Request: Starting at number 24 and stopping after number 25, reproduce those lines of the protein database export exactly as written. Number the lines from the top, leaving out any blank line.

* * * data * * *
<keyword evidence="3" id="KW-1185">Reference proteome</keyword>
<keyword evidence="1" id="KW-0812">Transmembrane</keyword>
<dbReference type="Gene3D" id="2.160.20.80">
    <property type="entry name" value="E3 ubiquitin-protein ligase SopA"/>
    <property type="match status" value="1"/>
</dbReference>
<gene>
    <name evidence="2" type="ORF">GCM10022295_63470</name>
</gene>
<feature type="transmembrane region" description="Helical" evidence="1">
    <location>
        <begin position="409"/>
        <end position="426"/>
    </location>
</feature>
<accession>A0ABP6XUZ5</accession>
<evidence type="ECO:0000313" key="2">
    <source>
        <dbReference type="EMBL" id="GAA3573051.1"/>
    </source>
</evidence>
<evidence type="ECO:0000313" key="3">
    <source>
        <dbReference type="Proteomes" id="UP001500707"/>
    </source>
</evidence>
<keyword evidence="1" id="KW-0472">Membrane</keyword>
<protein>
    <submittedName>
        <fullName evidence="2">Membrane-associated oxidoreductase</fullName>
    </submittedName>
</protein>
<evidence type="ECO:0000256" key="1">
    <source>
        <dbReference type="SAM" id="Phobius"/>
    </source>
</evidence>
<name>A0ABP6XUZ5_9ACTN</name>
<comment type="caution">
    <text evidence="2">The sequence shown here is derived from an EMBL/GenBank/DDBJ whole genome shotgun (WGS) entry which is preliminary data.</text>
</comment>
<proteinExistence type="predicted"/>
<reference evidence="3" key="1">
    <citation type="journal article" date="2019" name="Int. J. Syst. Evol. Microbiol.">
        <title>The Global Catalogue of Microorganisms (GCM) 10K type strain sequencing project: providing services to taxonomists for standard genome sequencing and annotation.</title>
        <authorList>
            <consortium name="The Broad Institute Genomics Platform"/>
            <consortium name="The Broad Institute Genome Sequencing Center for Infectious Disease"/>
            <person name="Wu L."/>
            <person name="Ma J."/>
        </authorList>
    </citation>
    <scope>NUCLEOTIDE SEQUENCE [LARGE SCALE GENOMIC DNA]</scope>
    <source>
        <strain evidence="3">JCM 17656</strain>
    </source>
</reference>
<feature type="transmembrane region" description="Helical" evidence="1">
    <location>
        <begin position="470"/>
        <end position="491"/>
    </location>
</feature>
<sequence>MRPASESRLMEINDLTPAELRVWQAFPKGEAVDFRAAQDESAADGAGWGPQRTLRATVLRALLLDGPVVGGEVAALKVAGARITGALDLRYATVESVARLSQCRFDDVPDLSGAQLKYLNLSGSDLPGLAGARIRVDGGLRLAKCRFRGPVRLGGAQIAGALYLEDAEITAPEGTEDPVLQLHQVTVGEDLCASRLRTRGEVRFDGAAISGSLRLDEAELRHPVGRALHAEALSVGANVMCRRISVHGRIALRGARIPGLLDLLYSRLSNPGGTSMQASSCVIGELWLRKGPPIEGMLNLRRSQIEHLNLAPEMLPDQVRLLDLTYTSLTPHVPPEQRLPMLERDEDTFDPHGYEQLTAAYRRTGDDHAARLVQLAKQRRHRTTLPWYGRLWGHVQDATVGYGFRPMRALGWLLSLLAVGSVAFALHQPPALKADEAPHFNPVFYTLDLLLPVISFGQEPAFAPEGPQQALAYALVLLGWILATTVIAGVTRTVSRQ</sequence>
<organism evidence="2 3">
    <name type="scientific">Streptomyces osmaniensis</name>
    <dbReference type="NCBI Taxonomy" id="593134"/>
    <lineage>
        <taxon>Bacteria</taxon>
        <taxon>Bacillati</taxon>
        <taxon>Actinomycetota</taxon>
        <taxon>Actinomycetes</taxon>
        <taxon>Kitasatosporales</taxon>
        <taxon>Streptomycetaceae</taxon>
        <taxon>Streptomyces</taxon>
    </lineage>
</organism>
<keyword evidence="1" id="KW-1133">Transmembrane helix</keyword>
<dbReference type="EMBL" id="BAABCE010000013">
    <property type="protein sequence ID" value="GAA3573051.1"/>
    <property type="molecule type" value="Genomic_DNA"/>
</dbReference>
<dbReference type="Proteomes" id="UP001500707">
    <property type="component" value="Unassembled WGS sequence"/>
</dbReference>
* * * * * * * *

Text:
        <dbReference type="Proteomes" id="UP001500707"/>
    </source>